I’m also thinking of UWinnipeg faculty Robyn Flisfeder and Matthew Flisfeder, parents of two, and the authors of Chapter 9 “Bionic Parenting: On the Enabling Possibilities and Practices for Parenting with Digital New Media”. They’ve embraced technology in terms of medical support for their daughter who has Type 1 Diabetes. The technology has developed so there is more freedom for their daughter to be away from family with friends, as [the technology] means that her sugar levels can be monitored much more easily and consistently.

The situation has changed, like life itself; life is always changing and you can’t control many elements. For me, this switch in technology just reemphasized the significance of context and the choices that we make within those contexts. Now we’re in a different place with COVID, but I don’t think we can go back to a pre-COVID relationship with technology. I’m just curious to know what the next shifts will be [looking ahead].

Ethics and technology

Jaque and I have often considered the ethics of technology. We started [this work] by thinking about blogging about our older kids. It quickly became apparent that this was problematic for us and something we couldn’t do. Even though we don’t directly address it in the collection, the ethics of technology will continue to be of interest.

JMR: Pre-COVID, there was a lot of work being done that was critical of technology and how we’re using it. There was push back against it, and we had time to be thoughtful about limiting consumption. Then when COVID hit, gratitude took over. All you’d hear people says was, “We’re so lucky to have online connections. Otherwise we’d be lonely and feel locked up!”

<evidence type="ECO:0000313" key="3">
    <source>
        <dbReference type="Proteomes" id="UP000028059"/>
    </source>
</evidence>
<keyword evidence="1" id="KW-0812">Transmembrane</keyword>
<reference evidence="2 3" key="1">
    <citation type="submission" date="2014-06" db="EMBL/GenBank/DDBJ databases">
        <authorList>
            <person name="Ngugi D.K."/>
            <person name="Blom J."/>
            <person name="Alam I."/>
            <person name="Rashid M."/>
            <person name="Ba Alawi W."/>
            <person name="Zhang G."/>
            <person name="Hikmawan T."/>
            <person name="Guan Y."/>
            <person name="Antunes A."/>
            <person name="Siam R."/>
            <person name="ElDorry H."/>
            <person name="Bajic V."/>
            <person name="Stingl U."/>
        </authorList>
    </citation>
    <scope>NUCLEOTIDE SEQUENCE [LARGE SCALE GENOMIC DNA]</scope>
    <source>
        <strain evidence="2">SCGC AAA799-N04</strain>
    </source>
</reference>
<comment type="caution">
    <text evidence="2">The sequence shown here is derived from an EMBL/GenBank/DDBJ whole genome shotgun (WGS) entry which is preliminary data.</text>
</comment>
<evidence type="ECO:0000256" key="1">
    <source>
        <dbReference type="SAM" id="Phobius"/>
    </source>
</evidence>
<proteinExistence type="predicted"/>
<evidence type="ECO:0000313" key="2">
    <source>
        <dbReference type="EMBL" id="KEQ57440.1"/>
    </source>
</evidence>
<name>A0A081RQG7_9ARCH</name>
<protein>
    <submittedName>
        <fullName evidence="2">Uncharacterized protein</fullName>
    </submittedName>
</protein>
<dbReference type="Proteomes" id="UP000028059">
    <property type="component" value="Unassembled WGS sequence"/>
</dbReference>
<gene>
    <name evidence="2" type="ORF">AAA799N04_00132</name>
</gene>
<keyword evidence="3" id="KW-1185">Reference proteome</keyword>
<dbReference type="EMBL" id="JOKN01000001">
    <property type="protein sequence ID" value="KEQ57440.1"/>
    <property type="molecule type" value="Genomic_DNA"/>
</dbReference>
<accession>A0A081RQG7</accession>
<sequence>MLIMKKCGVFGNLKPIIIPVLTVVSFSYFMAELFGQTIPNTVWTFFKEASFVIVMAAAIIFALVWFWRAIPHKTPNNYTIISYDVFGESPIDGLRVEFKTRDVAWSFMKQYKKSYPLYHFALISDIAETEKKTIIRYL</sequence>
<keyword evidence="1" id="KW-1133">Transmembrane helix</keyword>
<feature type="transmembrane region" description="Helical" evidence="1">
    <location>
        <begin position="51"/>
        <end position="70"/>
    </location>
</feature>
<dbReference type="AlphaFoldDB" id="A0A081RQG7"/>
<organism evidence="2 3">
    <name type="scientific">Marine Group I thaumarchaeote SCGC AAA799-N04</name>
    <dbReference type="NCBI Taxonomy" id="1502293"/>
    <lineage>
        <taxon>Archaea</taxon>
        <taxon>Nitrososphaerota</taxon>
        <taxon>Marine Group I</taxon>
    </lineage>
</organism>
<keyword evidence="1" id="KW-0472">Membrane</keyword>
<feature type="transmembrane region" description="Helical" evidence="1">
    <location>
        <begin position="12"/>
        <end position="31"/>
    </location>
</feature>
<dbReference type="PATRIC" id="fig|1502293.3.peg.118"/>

On the blog, we posted about two outstanding women both of whom have been critical about technology taking over. Canadian Ursula Franklin (University of Toronto) was a physicist, a scientist, and one of the first women theorists to talk about the role of technology in our lives. She would argue that as users of technology our job is always to educate ourselves as to where to stop. Use it, but always with a bit of caution. Ask what does it cost when we use it, not financially but socially.  I think over COVID we stalled a lot of questions and became a lot less critical and just lapped it up.

See also:

American Sherry Turkle is the second woman theorist who is interesting in criticizing tech takeover.  In her recent memoir, The Empathy Diaries (Penguin Random House, 2021), she argues we should limit how much we rely on tech and how often we go online. She argues we should ask about what we are losing in human time when we are doing screen time. Our meeting on Zoom to talk today is a perfect example, isn’t it! We three can get together [by meeting on Zoom] when we otherwise couldn’t. But it would be a lot different (better, perhaps offering deeper connections and fuller experience) if we could sit in a room together, have a cup of tea, and do this face-to-face.

So, with the pandemic, we just slid into over usage and noncritical usage. As Fiona pointed out, the pieces in our collection written pre-COVID have a tone of questioning or criticism. I think we should take up those questions and keep asking them.

See also:

LMM: One of the concerns raised at the launch, by Robyn Flisfeder I believe, was the issue of technology and equity, pointing out that the high cost of technology for treating medical conditions can it make unattainable for many. Someone else noted that during the pandemic some families didn’t have adequate resources to support their children’s schooling at home. Does the book speak to technology and equity?

FJG: There has been a lot written about the technological/digital divide, the app gap. The book doesn’t speak directly to it. In terms of resources to support schooling at home, I know quite a lot has been written about that elsewhere.

The pandemic certainly showed – and to some for the first time – the gaps that are there. For others who have known about this all along, finally other people are understanding. These [gaps] are along class lines, ethnic lines, literacy lines, geographical, and political lines, i.e., the ways that people are separated from each other.